The International Monetary Fund (IMF) has stated that the adoption of Nigeria’s digital currency, eNaira, by Nigerians has been disappointingly low.
In a report dated May 2023 and obtained on Friday, titled; “Nigeria’s eNaira, One Year After,” the IMF said the phased approach chosen by the Central Bank of Nigeria (CBN) is to blame and its inability to force usage.
According to IMF, downloads have been slow since the eNaira recorded 500,000 downloads when it launched one year ago.
After reaching 500,000 downloads, it took 63 days to record 100,000 downloads. After an additional 143 days, the eNaira peaked at 700,000, but as of the end of November 2021, only 860,000 retail wallet downloads had been recorded, while merchant wallets are only 100,000 downloads.
This is just 0.8 per cent of Nigeria’s active bank accounts, indicating slow progress in the Central Bank Digital Currency (CBDC) initiative, considering only 14,000 eNaira transactions per week has been recorded since the digital currency was launched in October 2021.
“As indicated by the levels of wallet downloads and transactions, the public adoption of the eNaira thus far has been disappointingly low. However, it would be still too early to judge the fate of the eNaira project,” IMF said in the report.
The report further reads: “First, the slowness in eNaira take-up is not an unexpected outcome given CBN’s choice of a ‘phased approach’— initially granting access only to customers with bank accounts and restricting eNaira transactions to onshore uses only.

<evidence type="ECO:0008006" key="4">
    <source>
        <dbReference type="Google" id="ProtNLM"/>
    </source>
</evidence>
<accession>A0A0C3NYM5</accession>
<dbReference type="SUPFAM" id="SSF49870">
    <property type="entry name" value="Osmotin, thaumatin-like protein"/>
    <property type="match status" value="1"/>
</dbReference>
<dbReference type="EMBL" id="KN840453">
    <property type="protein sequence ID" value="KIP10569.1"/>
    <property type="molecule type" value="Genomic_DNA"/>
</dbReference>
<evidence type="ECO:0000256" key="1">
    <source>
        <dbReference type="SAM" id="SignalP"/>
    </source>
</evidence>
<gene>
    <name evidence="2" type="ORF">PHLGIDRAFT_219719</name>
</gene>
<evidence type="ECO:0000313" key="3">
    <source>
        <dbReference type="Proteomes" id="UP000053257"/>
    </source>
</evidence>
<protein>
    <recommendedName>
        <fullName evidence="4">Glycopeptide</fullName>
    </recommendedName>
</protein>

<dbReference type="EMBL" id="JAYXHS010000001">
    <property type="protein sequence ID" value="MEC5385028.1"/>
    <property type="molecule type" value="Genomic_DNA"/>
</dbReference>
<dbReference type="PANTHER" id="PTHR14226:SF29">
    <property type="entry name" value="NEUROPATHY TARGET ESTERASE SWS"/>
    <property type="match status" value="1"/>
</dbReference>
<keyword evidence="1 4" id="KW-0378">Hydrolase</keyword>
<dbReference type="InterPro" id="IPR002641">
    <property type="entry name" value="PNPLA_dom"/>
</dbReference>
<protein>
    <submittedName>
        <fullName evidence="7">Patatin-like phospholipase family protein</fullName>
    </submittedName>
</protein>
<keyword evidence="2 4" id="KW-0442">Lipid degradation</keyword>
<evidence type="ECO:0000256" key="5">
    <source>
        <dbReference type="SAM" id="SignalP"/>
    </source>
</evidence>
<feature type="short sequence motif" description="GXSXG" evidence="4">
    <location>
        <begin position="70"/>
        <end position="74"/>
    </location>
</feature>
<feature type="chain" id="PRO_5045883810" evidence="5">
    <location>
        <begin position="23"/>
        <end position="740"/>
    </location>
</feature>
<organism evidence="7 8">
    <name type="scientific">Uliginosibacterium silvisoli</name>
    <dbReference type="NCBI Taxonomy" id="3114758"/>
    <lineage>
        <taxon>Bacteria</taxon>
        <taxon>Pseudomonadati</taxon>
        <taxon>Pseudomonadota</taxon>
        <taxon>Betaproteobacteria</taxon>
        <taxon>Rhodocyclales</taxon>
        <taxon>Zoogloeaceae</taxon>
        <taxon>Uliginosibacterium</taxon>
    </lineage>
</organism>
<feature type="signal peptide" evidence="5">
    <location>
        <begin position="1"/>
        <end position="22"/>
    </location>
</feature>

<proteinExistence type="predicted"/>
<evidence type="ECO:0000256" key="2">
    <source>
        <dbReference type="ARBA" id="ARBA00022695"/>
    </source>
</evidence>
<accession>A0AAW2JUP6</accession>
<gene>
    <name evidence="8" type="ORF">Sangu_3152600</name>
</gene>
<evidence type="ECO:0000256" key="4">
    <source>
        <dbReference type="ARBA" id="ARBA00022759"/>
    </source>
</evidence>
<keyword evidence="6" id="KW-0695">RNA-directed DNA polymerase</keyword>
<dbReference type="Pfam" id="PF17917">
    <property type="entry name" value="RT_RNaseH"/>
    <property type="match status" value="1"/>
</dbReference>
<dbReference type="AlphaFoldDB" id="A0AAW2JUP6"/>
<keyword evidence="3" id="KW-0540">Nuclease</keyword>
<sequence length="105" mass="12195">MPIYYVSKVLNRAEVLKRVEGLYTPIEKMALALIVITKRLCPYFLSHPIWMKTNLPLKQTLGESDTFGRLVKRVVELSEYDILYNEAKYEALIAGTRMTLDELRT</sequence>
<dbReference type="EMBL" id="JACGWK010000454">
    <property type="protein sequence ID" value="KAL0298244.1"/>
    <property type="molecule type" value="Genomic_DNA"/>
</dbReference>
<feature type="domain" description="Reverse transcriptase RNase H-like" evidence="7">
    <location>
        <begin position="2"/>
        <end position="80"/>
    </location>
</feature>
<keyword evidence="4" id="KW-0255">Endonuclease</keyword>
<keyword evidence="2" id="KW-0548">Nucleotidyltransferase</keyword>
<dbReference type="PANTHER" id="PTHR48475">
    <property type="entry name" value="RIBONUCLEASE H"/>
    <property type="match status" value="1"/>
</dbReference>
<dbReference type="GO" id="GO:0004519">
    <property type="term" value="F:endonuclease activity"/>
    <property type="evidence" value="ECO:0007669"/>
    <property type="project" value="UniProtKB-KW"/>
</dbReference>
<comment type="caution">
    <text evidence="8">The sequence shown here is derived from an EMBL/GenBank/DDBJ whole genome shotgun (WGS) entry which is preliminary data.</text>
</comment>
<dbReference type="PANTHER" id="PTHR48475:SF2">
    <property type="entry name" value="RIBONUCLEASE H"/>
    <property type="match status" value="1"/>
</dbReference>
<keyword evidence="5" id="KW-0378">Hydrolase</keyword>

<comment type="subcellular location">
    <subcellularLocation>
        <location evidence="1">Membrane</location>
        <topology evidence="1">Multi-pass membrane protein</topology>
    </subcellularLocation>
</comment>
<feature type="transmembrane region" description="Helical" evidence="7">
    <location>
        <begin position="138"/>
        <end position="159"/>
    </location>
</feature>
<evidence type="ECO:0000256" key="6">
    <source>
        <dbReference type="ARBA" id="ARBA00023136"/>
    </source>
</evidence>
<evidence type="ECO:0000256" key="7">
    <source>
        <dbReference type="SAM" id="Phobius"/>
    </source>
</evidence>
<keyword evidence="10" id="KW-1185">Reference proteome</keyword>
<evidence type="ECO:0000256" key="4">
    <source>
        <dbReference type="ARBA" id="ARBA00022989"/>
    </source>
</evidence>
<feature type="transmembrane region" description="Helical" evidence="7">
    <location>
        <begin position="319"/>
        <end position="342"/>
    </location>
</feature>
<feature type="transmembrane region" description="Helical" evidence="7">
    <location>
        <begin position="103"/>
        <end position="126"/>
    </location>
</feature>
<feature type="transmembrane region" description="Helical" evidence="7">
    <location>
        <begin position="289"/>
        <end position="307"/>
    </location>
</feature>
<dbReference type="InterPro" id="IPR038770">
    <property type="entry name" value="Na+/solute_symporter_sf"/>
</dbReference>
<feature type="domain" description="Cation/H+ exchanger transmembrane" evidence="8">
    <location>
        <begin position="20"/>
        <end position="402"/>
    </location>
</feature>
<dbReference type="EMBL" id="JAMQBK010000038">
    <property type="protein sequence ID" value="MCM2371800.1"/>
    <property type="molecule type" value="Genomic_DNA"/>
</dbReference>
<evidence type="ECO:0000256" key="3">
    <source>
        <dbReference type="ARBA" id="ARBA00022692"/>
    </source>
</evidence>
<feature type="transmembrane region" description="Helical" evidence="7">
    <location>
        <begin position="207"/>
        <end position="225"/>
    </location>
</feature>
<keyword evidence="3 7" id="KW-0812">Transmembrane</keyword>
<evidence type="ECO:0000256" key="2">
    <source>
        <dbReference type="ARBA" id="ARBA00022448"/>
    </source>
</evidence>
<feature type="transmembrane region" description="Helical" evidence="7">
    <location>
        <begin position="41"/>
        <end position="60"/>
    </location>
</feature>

“Thus, the eNaira has, until recently, not presented tangible benefits to most of its wallet holders—given limited acceptance (e.g., low level of adoption by merchants and other retail customers) and availability (for these customers) of alternative means of payment (e.g., debit card, mobile banking apps)—which are more readily accepted.
“In fact, the total number of eNaira transactions since the inception (around 802,000) is less than the number of eNaira wallets—implying that bulk of the current wallet holders have not used their wallets more than once after opening their wallets.
“Second, even though the eNaira is a legal tender—its universal acceptance cannot be imposed on the public. And this makes the eNaira a network externality product—whose value increases with the size of the network.
“Like any network products with similar traits (e.g., credit card), breaking the initial low adoption equilibrium requires mix of clever strategies and luck. eNaira would also need to compete with the far-more established incumbent networks (e.g., mobile money)—which provides broadly the same service at the retail level. Weakness in public’s trust on Nigeria’s monetary system and the eNaira’s technological reliability is another important barrier that needs to be tackled.”
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